Weaste Cemetery

Biographies of people buried between 1900 & 09

Alice Booker (1845 - 1900)

Alice Booker was one of the victims of the Salford Poisoned Beer Scandal of 1900/1.


She was born Alice Richardson in 1845 in Ancoats, Manchester and baptised on 31st August 1845. Her parents were John and Dinah (nee Rowley) Richardson, who were married at St Mary the Virgin Church, Eccles in 1842. John was a Maker Up, and they were both from Pendleton.


In 1864 Alice married William John Booker at Manchester Cathedral. John was a Carriage Maker and in 1871 they lived at Hancock Street, Pendleton with children Mary A (born 1868) and Sarah E (born 1870) as well as Alice's mother Dinah. In 1881 the family lived at 5 Higher Green, Pendleton with Mary Ann and Sarah Emma. In 1891 they lived at Buxton Street, Pendleton and both daughters were Cotton Weavers. On 21st November 1899 John died and was buried at Weaste Cemetery. On 27th November 1900, Alice died of peripheral neuritis and an investigation began.


At a special meeting of Salford Health Committee on Monday 26th November, Dr Tattersall, Medical Officer of Health for Salford, presented a preliminary report. He said that during the last four months a total of 41 people have died due to peripheral neuritis, multiple neuritis or alcoholic neuritis. He said that in the same period 66 deaths were due to alcoholism compared to 22 deaths in the first 7 months of the year. The symptoms suggested poisoning by arsenic in local beer, so he had called an urgent meeting with the Manchester Brewers Association and beer was analysed. The analysis found that indeed, traces of arsenic were present. At first it was thought that the arsenic was from the sulphur that was used to treat the hops to prevent blight. But then they had found arsenic in sugar used for brewing. Owing to a shortage of sugar, the brewers had purchased sugar supplies from a Liverpool company named Bostock's, but how did arsenic get into the sugar?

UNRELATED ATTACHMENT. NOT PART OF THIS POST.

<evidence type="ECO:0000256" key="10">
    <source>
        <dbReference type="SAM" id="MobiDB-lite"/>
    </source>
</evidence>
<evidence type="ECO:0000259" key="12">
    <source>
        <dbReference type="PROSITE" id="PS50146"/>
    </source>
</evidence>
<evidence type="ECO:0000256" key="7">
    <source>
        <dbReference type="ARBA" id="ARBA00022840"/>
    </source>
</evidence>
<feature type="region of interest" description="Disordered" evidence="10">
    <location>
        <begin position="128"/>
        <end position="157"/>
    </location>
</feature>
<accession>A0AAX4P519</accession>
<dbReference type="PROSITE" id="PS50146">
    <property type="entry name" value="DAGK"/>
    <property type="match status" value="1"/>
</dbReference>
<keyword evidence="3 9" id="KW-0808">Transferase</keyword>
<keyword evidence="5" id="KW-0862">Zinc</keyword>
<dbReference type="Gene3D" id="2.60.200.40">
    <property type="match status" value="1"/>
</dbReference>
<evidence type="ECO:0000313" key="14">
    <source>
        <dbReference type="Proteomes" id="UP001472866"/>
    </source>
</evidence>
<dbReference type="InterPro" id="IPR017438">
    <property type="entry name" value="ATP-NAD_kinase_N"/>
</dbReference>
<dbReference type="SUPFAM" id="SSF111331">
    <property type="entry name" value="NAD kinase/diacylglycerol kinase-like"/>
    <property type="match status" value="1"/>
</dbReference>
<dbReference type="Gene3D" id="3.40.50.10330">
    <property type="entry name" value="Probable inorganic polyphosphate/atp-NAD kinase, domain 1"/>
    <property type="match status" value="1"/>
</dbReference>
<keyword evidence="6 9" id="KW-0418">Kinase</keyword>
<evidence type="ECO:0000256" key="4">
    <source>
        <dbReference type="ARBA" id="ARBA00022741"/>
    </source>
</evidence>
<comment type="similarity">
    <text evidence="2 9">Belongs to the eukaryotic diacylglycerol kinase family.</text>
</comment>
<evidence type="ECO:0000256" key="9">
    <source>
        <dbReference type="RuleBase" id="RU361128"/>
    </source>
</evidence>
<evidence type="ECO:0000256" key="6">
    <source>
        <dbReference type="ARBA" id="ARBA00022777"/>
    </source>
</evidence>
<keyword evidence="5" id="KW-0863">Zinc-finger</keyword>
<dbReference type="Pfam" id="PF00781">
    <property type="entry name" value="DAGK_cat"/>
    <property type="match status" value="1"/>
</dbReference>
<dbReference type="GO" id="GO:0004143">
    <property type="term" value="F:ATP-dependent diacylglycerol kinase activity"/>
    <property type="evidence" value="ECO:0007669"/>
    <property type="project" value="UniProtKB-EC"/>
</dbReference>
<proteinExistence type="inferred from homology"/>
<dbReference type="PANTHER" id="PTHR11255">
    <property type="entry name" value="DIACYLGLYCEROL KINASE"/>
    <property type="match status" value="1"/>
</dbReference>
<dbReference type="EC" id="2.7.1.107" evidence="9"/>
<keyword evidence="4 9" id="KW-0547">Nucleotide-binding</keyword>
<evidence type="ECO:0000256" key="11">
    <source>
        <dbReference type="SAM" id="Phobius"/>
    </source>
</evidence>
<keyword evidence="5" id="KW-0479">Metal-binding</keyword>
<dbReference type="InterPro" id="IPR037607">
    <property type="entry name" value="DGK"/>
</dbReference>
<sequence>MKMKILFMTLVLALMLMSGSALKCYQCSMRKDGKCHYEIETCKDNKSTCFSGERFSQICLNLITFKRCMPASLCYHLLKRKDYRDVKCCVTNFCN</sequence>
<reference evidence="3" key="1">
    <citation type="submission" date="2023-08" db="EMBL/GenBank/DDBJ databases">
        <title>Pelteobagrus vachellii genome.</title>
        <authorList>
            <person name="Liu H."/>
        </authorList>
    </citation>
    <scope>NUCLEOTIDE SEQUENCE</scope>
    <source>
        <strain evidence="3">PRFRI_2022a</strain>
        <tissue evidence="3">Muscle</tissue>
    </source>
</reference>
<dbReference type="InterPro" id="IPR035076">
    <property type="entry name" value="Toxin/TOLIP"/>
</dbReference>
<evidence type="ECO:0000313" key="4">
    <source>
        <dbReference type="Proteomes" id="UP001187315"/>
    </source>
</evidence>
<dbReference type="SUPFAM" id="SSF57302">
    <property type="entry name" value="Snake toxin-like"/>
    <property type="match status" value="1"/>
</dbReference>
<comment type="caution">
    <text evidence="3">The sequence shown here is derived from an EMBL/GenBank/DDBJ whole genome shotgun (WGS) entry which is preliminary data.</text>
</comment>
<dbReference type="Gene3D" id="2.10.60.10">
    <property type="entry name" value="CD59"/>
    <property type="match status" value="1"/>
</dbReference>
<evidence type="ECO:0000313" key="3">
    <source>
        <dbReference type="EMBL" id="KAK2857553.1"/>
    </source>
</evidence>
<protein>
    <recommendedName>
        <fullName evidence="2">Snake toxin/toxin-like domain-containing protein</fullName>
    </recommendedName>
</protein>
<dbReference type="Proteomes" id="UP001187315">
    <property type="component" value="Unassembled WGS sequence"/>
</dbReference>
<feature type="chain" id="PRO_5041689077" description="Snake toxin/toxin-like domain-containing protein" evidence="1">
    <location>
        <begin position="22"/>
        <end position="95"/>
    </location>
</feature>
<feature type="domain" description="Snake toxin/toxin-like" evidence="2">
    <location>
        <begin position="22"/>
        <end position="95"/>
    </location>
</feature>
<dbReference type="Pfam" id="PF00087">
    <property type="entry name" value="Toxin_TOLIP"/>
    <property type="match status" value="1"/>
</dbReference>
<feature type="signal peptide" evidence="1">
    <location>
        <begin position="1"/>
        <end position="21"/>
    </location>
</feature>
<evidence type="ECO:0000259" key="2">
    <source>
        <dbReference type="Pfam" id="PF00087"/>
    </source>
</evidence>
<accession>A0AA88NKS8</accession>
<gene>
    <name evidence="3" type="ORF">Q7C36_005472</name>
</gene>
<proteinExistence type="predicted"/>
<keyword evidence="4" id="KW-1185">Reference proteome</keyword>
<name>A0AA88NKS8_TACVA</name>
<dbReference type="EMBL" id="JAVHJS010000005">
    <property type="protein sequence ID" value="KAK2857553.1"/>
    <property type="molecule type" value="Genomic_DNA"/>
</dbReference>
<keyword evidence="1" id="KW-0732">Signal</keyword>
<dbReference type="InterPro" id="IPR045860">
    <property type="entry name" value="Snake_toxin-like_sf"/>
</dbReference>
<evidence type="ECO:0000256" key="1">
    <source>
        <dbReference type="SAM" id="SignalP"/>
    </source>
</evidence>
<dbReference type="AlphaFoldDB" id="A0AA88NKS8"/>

During processing, sugar is stripped from the cane by sulphuric acid. The acid is usually made from pure sulphur, but due to the increased cost of sulphur, Bostock's had used pyrites (iron sulphide) to make sulphuric acid. The arsenic was in the pyrites, which was transferred to the sugar


On Tuesday 4th December an Inquest into the death of Alice Booker was held at the Langworthy Hotel, Langworthy Road, Pendleton. Alice was a 54 year old widow who had lived in Ash Street, Seedley and died on 27th November. She had been complaining of pain and weakness for 6 months. About 3 weeks previously she had had some beer and was unable to walk and lost the use of her wrists. Although her death certificate said that the cause of death was peripheral neuritis, the Inquest was adjourned sine die. She was interred in Weaste Cemetery on 1st December 1900.


A later Inquiry found that there had been 115 deaths: 28 male and 87 female drinkers, and that casual beer drinkers seemed to be more prone to the effects of arsenic.